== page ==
A study has raised concerned about the cleanliness of some budget hotel chains in the UK.
People staying in budget hotel rooms may be shocked to discover what is lurking beneath the bed sheets, warns a new undercover investigation by Which? Holiday. During a four-day period in September 2008, Which? Holiday inspected 16 rooms in budget chain hotels in London and Manchester. These were all within a one-mile radius of London King's Cross station and Piccadilly station, Manchester.
"Ibis performed particularly badly in the investigation. A mattress in a room at an Ibis Hotel in Manchester (Ibis, Charles Street, Manchester) was found to be so badly soiled that the cover had frayed and mould had begun to grow. In a room at a second Manchester Ibis (Ibis, Portland Street, Manchester), Which? Holiday discovered a stain on a duvet, which an accompanying technical consultant suggested could be blood," stated Which? "It's not just the beds that revealed poor cleaning standards. The toilet inspected in one of the rooms at Ibis Euston, Cardington Street, London, had the worst toilet, in terms of cleanliness of all the budget hotels rooms visited. Urine and faeces was found round the edge of the toilet seat, while urine was also streaked down the pedestal."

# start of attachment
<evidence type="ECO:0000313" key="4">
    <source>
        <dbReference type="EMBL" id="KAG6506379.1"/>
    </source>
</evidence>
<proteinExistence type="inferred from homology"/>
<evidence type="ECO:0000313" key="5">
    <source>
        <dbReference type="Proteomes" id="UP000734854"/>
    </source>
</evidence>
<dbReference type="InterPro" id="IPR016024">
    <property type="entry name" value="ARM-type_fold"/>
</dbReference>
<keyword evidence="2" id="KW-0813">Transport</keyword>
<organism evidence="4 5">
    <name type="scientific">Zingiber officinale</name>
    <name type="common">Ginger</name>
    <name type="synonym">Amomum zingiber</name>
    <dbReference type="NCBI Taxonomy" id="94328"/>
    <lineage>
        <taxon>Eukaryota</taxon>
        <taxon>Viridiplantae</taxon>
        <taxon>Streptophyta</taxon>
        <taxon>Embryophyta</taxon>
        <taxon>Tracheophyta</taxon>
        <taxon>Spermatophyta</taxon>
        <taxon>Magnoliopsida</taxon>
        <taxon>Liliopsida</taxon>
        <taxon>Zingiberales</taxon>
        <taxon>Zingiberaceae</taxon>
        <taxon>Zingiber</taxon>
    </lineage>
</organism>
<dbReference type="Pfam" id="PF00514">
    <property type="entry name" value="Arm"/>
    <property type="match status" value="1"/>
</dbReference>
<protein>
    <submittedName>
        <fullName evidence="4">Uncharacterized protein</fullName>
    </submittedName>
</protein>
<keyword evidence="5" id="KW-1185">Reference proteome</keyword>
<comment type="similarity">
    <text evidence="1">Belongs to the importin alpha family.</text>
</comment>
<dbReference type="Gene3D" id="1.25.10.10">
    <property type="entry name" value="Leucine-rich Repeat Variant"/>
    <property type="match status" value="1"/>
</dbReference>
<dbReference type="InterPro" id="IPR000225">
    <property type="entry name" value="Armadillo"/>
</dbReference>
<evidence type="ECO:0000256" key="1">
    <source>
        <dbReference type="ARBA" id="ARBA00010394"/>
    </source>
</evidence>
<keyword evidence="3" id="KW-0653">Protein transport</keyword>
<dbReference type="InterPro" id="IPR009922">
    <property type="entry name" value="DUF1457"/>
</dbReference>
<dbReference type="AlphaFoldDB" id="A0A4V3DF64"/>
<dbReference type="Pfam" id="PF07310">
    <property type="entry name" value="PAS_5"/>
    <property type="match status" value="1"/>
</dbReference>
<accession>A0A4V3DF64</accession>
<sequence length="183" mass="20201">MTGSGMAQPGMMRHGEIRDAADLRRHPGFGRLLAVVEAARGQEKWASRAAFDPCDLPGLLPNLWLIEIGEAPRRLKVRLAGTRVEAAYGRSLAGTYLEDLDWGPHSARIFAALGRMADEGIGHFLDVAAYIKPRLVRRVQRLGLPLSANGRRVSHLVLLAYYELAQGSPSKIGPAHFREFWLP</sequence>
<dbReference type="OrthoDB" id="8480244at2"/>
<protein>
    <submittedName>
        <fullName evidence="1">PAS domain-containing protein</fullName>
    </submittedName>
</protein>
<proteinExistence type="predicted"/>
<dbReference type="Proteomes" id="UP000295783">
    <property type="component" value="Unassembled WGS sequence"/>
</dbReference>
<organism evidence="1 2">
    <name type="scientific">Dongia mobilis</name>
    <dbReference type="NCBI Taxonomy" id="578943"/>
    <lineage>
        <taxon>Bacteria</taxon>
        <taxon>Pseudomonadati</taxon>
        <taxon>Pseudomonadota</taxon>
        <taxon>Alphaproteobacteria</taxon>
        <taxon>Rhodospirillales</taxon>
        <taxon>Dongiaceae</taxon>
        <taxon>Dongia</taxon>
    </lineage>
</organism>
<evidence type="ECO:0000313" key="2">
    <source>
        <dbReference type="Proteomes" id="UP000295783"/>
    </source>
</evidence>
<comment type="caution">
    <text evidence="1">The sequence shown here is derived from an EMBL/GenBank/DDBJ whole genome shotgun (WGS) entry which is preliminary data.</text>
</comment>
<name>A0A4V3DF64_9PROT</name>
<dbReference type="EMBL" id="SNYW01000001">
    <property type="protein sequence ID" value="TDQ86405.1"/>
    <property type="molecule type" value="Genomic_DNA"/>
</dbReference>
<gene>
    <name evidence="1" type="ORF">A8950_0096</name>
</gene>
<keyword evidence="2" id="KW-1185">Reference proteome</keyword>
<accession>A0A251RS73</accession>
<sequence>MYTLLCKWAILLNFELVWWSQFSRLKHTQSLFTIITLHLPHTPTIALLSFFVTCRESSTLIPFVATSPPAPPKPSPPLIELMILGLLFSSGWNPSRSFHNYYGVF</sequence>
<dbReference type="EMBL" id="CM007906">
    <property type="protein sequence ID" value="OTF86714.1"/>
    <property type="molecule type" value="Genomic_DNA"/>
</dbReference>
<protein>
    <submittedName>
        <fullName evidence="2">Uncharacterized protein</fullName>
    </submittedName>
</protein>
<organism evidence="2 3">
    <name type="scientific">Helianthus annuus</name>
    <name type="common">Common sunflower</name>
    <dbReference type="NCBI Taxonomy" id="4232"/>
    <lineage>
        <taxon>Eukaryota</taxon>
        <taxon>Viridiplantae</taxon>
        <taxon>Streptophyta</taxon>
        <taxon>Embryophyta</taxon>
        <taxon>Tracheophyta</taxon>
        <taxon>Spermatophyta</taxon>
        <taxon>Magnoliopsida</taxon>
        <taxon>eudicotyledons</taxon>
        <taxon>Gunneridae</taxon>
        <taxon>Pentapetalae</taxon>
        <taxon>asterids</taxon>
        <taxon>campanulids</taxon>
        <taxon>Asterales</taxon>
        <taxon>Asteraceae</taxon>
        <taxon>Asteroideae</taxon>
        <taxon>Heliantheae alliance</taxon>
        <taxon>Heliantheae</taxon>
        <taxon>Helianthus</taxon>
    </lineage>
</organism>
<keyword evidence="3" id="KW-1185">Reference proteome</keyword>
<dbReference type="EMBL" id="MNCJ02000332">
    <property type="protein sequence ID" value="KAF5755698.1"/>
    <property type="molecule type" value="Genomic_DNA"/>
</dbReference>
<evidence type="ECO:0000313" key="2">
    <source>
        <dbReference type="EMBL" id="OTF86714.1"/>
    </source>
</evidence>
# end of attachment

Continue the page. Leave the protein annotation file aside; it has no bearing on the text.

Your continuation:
"The bathrooms in the rooms of the Travelodge hotels inspected were also found to be unclean, leading to concern about the bacteria (Which? Holiday tested for Coliforms, Faecal Coliforms, E Coli, Staphylococcus aureus and TVC) found in four of the five rooms. There were high levels of dust under the bed in one room in Travelodge, Gray's Inn Road, while dirty handprints and ground-in dirt were found on the walls.
Lorna Cowan, editor of Which? Holiday, said, "Although this investigation was just a snapshot, it does raise concerns about the cleanliness of some budget hotel chains. It's clear from our research that some of the hotels are getting it right when appropriate cleaning methods are being used. Paying guests should be guaranteed, at the very least, a clean room."
"There doesn't seem to be one single accepted standard for hygiene in hotels across the UK, and we would like to see this change."